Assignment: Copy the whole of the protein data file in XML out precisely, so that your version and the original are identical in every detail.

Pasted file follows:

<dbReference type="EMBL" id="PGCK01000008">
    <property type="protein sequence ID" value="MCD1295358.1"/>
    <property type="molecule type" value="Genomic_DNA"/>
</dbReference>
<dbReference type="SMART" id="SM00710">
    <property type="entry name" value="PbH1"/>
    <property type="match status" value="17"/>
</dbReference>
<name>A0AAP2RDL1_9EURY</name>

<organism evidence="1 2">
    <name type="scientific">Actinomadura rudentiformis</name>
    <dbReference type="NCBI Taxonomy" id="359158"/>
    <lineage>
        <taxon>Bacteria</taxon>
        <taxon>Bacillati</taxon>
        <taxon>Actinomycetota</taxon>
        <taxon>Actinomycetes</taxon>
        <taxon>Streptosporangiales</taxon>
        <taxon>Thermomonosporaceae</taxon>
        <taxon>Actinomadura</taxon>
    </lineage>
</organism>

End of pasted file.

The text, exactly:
<dbReference type="EMBL" id="PGCK01000008">
    <property type="protein sequence ID" value="MCD1295358.1"/>
    <property type="molecule type" value="Genomic_DNA"/>
</dbReference>
<dbReference type="SMART" id="SM00710">
    <property type="entry name" value="PbH1"/>
    <property type="match status" value="17"/>
</dbReference>
<name>A0AAP2RDL1_9EURY</name>

<organism evidence="1 2">
    <name type="scientific">Actinomadura rudentiformis</name>
    <dbReference type="NCBI Taxonomy" id="359158"/>
    <lineage>
        <taxon>Bacteria</taxon>
        <taxon>Bacillati</taxon>
        <taxon>Actinomycetota</taxon>
        <taxon>Actinomycetes</taxon>
        <taxon>Streptosporangiales</taxon>
        <taxon>Thermomonosporaceae</taxon>
        <taxon>Actinomadura</taxon>
    </lineage>
</organism>